Tactics (game)

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Tactics was also the title of a 1915 trick-taking card game which taught military ranks.
Tactics II (1958)
Tactics II (1958)
Other name(s) Tactics II
Manufacturer(s) Monarch Services
J.E. Smith & Co.[1]:175
Designer(s) Charles S. Roberts
Publisher(s) Avalon Hill Games
Publication date 1954; 61 years ago (1954)
II: 1958; 57 years ago (1958)
Years active 1954-1958
II: 1958-1972, 1973-1998
Genre(s) war
Language(s) en
Players 2
Age range 12 and up
Playing time 120 minutes

Tactics is generally credited as being the first commercially successful board wargame.[2][3]


It was designed by Charles S. Roberts in 1953,[4] and self-published in 1954 under the company name of The Avalon Game Company (later changed to Avalon Hill in 1958).[5] Tactics II, a revised version published by Avalon Hill in 1958, then re-released again in 1961 and 1973. In 1972, the game was discontinued due to rising costs, but was redesign in 1973 with less costly components and used as a loss leader as it was an introductory wargame.[6] In 1983 Avalon Hill released a "25th anniversary" edition of the original Tactics, which did (for the first time) include the second map.


Tactics pioneered many game mechanics which became standard in the board wargame industry, including the odds-ratio combat results table and variable movement costs for entering squares (later hexes) containing different types of terrain. It also evolved the use of cardboard counters which had been previously introduced with the game War Tactics or Can Great Britain Be Invaded?.[7] Unlike later board wargames which used a hexagonal grid superimposed on the game map, Tactics used a square grid.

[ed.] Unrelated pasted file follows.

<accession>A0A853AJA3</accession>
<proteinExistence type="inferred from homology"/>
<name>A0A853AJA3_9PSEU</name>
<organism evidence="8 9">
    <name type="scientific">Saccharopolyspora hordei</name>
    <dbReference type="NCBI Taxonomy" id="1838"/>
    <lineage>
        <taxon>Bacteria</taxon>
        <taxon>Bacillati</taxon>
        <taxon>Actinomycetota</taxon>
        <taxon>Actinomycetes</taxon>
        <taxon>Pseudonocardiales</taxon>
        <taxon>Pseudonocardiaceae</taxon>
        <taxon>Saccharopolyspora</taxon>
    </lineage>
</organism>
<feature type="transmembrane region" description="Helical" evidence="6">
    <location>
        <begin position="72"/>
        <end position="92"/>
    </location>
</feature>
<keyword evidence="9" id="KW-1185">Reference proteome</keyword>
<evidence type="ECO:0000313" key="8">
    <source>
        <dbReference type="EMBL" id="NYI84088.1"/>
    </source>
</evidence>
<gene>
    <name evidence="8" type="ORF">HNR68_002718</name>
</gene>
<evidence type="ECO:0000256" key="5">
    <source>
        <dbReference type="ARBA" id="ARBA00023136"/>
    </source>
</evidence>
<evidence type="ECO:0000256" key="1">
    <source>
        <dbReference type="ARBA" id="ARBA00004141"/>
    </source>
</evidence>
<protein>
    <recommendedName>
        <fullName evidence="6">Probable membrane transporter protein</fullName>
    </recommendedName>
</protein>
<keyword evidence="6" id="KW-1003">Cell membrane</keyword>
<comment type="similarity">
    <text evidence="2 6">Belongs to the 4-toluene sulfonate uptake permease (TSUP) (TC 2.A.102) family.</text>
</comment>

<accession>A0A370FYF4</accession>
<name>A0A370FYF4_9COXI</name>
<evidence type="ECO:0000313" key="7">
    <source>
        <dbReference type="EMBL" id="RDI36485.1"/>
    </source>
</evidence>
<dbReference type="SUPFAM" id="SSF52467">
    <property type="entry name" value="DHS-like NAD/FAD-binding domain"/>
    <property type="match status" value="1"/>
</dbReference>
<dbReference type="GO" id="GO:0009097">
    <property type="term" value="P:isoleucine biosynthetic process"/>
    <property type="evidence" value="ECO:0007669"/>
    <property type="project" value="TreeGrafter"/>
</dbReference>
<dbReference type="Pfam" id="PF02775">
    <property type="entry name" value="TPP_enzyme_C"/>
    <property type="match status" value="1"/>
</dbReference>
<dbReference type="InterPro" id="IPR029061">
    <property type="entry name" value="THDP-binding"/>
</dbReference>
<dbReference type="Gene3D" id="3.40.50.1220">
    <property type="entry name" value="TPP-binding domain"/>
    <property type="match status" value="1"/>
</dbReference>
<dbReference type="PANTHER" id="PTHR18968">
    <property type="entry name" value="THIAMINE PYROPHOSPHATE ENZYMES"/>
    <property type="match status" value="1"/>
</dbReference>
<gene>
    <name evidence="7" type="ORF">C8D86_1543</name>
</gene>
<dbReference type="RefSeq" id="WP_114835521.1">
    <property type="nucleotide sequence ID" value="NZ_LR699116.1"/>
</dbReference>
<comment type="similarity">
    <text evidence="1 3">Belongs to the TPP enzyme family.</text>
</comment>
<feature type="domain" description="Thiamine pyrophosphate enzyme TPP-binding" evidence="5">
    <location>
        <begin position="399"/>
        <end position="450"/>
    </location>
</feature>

1. ^ Shannon Appelcline (2011). Designers & Dragons. Mongoose Publishing. ISBN 978-1-907702- 58-7. 
  2. ^ Christopher Lewin, War Games and their History, Chapter 8, Fonthill Media, Stroud (GB) 2012, ISBN 978-1-78155-042-7
  3. ^ The Complete Wargames Handbook (2nd ed.) Chapter 5, James Dunnigan (1991), retrieved October 2007
  4. ^ Wired Magazine March 2013, Page 70
  5. ^ Rienzi, Greg (May 2009). "Baltimore Observed: Encounter". The Urbanite Magazine. Urbanite Baltimore. p. 35. Archived from the original on June 8, 2009. Retrieved 2009-05-11. 
  6. ^ "The General Index and Company History". The General Magazine Index and Company History: 6. 1980. Retrieved August 5, 2015. 
  7. ^ War Tactics or Can Great Britain be Invaded? at the Imperial War Museum

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